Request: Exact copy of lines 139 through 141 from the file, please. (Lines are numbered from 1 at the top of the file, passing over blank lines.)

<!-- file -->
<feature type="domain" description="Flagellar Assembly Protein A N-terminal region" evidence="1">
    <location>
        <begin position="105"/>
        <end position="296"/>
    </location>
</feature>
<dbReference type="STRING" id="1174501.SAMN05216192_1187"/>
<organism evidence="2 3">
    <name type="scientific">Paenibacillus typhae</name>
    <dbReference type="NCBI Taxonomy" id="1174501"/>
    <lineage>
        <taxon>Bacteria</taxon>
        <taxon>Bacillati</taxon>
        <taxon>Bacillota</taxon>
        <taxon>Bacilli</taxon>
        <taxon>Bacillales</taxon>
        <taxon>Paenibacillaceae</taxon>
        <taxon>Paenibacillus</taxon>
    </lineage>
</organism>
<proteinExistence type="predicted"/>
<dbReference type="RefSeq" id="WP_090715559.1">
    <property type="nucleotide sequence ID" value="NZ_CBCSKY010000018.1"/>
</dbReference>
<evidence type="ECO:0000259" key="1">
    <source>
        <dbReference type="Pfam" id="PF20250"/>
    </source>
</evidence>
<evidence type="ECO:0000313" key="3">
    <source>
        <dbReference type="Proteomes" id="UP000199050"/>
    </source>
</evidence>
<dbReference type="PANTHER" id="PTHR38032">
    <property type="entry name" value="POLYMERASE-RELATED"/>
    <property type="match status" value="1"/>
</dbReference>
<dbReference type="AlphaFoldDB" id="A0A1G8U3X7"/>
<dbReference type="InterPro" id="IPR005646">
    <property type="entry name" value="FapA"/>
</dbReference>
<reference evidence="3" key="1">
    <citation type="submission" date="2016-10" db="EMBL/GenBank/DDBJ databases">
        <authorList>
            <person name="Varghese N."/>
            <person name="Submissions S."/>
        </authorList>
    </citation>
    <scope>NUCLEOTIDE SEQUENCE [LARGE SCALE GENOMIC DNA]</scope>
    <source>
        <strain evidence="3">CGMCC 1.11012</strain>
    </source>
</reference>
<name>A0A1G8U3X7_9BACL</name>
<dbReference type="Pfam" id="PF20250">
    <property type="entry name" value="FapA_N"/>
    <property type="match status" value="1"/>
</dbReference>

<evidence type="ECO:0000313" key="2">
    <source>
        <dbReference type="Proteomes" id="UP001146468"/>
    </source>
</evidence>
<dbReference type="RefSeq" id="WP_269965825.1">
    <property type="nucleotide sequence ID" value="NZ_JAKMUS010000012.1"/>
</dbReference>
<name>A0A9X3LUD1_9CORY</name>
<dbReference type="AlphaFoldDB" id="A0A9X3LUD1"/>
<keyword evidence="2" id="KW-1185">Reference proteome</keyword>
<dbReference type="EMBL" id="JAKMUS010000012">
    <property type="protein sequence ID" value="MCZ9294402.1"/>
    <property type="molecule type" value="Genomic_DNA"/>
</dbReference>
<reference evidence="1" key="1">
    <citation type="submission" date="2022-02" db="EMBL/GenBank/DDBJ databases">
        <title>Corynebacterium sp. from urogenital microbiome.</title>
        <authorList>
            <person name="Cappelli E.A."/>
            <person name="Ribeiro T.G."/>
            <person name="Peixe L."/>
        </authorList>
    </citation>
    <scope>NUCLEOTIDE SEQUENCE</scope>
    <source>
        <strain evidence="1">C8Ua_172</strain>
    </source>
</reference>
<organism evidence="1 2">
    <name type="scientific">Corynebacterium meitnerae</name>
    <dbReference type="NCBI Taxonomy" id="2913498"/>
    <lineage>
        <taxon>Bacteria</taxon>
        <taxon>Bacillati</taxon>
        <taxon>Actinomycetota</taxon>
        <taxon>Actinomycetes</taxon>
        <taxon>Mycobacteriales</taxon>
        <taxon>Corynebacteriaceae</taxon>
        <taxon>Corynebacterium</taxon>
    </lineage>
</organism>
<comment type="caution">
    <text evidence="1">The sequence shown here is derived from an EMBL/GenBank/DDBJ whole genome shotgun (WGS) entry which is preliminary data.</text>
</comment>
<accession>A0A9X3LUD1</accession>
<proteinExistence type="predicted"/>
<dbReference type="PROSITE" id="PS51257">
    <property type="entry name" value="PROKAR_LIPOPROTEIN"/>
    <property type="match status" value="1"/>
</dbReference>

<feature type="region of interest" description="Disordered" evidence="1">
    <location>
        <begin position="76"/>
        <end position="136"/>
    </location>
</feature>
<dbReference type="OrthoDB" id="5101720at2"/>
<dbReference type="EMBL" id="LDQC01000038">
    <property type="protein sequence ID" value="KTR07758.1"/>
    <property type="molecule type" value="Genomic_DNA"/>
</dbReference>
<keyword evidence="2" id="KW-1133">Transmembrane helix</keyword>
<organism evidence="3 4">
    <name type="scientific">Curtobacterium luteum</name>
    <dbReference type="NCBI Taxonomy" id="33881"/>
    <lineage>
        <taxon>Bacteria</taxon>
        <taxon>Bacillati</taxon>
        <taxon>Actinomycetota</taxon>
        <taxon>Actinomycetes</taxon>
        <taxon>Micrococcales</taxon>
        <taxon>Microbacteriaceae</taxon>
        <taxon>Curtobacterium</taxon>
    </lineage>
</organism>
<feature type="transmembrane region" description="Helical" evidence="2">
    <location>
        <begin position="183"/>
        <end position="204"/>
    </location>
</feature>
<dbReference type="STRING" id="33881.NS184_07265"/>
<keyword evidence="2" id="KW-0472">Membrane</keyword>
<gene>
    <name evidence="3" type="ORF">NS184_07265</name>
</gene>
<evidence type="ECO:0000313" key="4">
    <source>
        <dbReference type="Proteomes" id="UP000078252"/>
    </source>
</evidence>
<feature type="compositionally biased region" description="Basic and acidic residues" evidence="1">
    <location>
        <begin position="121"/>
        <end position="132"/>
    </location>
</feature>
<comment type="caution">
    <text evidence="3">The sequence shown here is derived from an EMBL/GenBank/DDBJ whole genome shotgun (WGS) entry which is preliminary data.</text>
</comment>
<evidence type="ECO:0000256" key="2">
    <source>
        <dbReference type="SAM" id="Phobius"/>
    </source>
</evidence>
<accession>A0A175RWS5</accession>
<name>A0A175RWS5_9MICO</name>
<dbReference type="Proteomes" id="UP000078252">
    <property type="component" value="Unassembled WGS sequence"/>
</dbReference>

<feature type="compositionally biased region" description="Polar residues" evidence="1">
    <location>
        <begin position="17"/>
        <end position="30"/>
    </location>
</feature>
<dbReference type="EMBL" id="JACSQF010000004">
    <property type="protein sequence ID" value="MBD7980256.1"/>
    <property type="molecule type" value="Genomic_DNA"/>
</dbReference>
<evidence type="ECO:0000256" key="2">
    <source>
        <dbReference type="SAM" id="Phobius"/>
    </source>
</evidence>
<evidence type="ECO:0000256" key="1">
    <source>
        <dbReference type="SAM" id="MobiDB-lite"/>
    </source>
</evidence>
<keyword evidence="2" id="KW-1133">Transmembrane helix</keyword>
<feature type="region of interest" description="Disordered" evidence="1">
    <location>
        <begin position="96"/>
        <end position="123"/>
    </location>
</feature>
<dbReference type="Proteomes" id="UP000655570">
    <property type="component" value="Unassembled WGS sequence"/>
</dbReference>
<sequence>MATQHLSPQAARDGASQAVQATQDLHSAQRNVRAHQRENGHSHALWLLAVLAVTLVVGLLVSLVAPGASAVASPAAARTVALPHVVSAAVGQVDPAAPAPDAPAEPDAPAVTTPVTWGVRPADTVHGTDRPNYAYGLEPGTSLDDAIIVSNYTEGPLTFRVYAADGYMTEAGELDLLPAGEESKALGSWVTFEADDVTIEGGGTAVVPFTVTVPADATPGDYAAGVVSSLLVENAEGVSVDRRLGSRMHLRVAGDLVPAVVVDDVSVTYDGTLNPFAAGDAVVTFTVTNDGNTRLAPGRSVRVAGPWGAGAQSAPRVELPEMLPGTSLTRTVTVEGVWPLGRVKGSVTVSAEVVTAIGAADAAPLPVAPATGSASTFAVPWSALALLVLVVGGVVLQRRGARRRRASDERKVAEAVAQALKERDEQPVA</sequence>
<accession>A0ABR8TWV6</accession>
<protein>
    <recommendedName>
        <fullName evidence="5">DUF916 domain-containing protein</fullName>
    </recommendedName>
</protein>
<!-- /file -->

        <end position="204"/>
    </location>
</feature>